Preservative that’s generally recommended for use only in rinse-off products such as cleansers or shampoos. Although used in leave-on products, methylisothiazolinone is known to be sensitizing when used in leave-on products. In fact, the American Contact Dermatitis Society named methylisothiazolinone its Allergen of the Year in 2013! 
As with most ingredients with problematic potential, much depends on the amount used, but, as a general rule, if you see methylisothiazolinone in the middle of an ingredient list for a leave-on product, you should avoid it, particularly if you have sensitive skin or if this preservative is used in conjunction with sunscreen actives like octinoxate or avobenzone. Methylisothiazolinone is active against bacteria, but has weak antifungal properties. Its use in both rinse-off and leave-on cosmetics products is restricted to low amounts as a means to avoid irritation while maintaining its efficacy as a preservative, but even in the low amount permitted (0.01%) has raised questions about it being more sensitizing than most other preservatives.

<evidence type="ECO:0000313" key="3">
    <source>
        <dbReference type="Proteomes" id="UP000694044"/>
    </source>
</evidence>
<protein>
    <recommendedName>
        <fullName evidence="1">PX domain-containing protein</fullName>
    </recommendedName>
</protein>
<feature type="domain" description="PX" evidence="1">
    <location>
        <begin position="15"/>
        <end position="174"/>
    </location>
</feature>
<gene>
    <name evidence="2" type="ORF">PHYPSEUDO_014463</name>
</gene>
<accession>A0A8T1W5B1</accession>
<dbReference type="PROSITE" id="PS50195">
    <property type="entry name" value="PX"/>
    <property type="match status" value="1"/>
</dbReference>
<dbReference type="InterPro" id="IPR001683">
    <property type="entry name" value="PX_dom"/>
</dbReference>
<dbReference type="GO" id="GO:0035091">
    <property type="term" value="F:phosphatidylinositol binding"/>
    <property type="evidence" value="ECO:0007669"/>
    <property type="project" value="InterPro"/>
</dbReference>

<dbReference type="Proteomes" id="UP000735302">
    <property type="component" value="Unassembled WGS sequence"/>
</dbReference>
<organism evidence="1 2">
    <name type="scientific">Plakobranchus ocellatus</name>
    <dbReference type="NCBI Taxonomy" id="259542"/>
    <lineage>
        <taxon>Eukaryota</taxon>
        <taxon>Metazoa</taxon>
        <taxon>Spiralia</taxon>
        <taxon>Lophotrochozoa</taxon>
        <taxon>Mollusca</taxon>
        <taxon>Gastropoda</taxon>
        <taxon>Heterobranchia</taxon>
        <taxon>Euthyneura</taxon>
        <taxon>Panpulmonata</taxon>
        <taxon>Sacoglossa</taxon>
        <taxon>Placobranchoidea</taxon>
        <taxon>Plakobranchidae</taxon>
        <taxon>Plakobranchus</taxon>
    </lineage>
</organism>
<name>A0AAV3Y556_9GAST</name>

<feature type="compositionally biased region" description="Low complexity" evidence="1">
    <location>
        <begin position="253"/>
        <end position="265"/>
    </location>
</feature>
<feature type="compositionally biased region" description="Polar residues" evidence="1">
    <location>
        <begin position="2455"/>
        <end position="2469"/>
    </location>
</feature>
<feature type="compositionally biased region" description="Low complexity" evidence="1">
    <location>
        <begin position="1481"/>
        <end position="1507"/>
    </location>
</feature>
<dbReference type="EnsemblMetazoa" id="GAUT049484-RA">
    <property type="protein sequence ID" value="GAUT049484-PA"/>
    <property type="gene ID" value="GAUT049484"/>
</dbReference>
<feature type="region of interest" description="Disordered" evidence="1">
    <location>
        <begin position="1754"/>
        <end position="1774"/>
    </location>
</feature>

In combination with methylchloroisothiazolinone, this preservative becomes a more frequent allergen in leave-on products, particularly for hair care, baby care, and feminine hygiene. [3,4] To be clear: Neither of these preservatives is considered problematic when used in rinse-off products such as cleansers or body washes; it’s the leave-on products, especially those meant for use around the eyes.
- Scherrer M, Rocha V. Increasing trend of sensitization to Methylchloroisothiazolinone/methylisothiazolinone (MCI/MI). An Bras Dermatol. 2014;89(3):527.
- Flower C, Meredith E. Preserving with Methylisothiazolinone. Cosm & Toil. 2014;129(2):24.
- Geier J, Lessmann H, Schnuch A, Uter W. Recent increase in allergic reactions to methylchloroisothiazolinone/methylisothiazolinone: is methylisothiazolinone the culprit? Contact Dermatitis. 2012;67(6):334-41.
- Travassos A, Claes L, Boey L, Drieghe J, Goossens A. Non-fragrance allergens in specific cosmetic products. Contact Dermatitis. 2011;65(5):276-285.